by
This appeal was the most recent appeal in a series of lawsuits that have arisen over the sale of bonds by a corporation wholly owned by the Lac du Flambeau Band of Lake Superior Chippewa Indians (collectively, “the Tribal Entities”). In a prior action, the Seventh Circuit held that a bond indenture constituted an unapproved management contract under the Indian Gaming Regulatory Act (“IGRA”) and was therefore void. Following more than three years of litigating the validity of other bond-related documents in federal and state court, the Tribal Entities instituted a tribal court action seeking a declaration that the bonds are invalid under the IGRA as well as tribal law. Certain “Financial Entities” and Godfrey & Kahn S.C. sought an injunction in the Western District of Wisconsin to preclude the Tribal Entities from pursuing their tribal court action. The district court preliminarily enjoined the Tribal Entities from proceeding against the Financial Entities but allowed the tribal action to proceed against Godfrey. The Seventh Circuit affirmed in part and reversed in part, holding that the district court (1) did not abuse its discretion in enjoining the tribal court action against the Financial Entities; but (2) made several errors of law in assessing whether Godfrey had established a likelihood of success on the merits. Remanded. View "Stifel, Nicolaus & Co., Inc. v. Lac Du Flambeau Band of Lake Superior Chippewa Indians" on Justia Law

by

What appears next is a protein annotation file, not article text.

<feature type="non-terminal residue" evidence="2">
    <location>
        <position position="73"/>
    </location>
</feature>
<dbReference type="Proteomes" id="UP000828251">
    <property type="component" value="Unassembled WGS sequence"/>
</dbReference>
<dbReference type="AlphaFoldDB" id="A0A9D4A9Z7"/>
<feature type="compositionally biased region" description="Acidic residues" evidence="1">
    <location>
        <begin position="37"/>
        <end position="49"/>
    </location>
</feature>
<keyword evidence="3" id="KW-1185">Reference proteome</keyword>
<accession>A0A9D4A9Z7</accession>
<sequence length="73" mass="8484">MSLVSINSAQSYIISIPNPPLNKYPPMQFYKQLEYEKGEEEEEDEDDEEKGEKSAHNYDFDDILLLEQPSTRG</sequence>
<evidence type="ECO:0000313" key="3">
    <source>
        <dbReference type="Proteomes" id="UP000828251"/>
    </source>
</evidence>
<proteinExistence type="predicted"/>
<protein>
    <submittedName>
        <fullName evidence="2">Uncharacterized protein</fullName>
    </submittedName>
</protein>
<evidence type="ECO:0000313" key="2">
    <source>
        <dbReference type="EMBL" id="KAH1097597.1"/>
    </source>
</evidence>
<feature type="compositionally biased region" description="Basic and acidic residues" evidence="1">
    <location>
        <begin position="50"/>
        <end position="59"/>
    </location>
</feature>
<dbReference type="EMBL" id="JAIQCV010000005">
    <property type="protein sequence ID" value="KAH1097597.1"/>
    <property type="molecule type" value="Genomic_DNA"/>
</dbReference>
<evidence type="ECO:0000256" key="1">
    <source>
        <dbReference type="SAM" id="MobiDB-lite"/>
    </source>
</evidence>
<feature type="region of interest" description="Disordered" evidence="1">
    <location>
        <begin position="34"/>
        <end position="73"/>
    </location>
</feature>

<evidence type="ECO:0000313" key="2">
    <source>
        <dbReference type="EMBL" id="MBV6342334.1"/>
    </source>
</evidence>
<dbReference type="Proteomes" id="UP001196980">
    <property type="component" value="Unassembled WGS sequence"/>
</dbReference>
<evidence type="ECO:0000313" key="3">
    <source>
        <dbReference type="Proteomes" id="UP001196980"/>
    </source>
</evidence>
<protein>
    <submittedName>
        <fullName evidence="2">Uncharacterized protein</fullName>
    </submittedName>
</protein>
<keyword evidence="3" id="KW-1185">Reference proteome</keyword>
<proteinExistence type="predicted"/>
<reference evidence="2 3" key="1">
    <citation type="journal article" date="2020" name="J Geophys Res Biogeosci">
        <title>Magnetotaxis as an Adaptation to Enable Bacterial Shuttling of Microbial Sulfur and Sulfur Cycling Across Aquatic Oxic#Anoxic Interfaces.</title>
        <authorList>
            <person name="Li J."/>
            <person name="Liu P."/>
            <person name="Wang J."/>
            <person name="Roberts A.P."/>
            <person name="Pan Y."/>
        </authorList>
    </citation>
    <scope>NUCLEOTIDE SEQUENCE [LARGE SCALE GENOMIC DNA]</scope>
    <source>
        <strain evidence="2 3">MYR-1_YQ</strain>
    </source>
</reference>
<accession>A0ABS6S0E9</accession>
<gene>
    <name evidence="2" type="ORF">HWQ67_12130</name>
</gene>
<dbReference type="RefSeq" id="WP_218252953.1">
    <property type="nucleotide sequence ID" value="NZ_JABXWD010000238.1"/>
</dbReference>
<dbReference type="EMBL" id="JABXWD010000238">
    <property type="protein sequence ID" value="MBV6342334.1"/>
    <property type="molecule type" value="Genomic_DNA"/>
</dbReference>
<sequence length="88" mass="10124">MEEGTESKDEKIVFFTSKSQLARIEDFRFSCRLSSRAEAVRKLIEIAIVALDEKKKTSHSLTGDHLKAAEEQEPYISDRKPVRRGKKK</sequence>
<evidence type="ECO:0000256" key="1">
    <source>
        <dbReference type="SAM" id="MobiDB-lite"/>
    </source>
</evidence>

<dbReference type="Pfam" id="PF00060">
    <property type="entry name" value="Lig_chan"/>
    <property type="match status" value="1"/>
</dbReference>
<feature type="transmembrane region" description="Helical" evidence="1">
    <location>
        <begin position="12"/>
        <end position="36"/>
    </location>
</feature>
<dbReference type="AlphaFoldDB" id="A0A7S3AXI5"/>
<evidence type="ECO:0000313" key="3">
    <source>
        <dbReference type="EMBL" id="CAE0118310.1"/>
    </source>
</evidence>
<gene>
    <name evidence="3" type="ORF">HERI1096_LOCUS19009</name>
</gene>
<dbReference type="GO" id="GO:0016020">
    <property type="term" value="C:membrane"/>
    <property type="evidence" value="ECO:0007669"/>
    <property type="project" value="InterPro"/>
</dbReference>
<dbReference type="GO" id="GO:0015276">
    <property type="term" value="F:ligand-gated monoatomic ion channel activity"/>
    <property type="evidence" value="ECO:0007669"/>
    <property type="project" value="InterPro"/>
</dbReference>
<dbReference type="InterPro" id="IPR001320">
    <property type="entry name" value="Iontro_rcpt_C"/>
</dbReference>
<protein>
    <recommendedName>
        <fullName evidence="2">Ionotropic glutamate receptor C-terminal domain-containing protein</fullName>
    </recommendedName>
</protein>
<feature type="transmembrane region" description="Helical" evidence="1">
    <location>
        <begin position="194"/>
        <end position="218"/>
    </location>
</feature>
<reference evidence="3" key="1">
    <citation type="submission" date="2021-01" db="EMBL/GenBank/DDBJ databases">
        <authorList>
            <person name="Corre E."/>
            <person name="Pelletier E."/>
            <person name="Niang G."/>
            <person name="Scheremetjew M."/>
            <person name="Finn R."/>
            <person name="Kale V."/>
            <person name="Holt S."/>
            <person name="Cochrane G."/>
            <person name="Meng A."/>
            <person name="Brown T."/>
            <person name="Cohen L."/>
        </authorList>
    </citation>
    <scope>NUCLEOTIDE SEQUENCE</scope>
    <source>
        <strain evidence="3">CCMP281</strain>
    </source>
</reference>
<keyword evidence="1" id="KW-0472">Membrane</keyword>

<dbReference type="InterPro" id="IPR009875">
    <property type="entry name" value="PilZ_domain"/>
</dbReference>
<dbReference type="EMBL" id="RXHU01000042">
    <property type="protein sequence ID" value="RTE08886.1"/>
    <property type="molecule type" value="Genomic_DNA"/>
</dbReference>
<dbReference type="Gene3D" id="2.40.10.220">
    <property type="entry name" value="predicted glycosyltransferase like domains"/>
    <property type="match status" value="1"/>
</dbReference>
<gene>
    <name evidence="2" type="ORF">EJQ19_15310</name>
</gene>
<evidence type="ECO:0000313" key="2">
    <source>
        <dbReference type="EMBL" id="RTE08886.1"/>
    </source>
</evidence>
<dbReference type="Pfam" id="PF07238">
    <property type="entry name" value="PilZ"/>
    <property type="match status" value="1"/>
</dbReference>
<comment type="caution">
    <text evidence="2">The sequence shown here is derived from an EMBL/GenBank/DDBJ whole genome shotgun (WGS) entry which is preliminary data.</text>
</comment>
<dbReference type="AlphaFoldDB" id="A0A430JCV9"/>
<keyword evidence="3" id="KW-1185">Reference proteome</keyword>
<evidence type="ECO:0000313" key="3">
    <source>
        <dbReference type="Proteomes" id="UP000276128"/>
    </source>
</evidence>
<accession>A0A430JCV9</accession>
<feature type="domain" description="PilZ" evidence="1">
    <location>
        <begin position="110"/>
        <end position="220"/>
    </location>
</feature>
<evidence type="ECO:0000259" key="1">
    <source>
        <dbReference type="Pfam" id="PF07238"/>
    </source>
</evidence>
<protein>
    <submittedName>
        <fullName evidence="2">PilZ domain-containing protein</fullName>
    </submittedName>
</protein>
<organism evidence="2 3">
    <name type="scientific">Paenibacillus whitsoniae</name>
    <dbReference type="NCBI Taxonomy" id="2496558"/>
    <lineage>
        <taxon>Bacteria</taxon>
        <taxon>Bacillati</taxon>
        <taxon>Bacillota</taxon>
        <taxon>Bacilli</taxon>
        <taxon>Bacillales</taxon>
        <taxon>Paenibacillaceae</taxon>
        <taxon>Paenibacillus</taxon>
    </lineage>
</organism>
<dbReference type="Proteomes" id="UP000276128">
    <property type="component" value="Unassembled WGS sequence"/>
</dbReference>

Wisconsin’s Governor has entered into gaming compacts with all of the state’s tribes (Wis. Stat. 14.035). The HoChunk Nation adopted an ordinance, authorizing Class I and Class II gaming on its lands. The Indian Gaming Regulatory Act (IGRA), 25 U.S.C. 2703(6), (7), (8), defines Class I gaming as social games and traditional Indian gaming, regulated exclusively by tribes; Class II gaming includes bingo and certain nonbanked card games (players compete against one another rather than against the house) that are authorized by state laws. Class III gaming is a residual category, regulated under tribal-state compacts. A 2008 agreement between the state and the Nation does not restrict Class II gaming. Since 2010, the Nation has offered nonbanked electronic poker at Ho-Chunk Madison. Wisconsin sought an injunction to stop the poker, which, if classified as Class III would violate the Nation’s compact with the state. The district court ruled that the poker was a Class III game. The Seventh Circuit reversed. States may not prohibit a tribe from offering gaming that is roughly equivalent to what the state allows for its residents. A state must criminalize a gambling activity in order to prohibit the tribe from engaging in it. Wisconsin decriminalized nonbanked poker in 1999. IGRA does not permit interference with Class II poker on tribal land. View "Wisconsin v. Ho-Chunk Nation" on Justia Law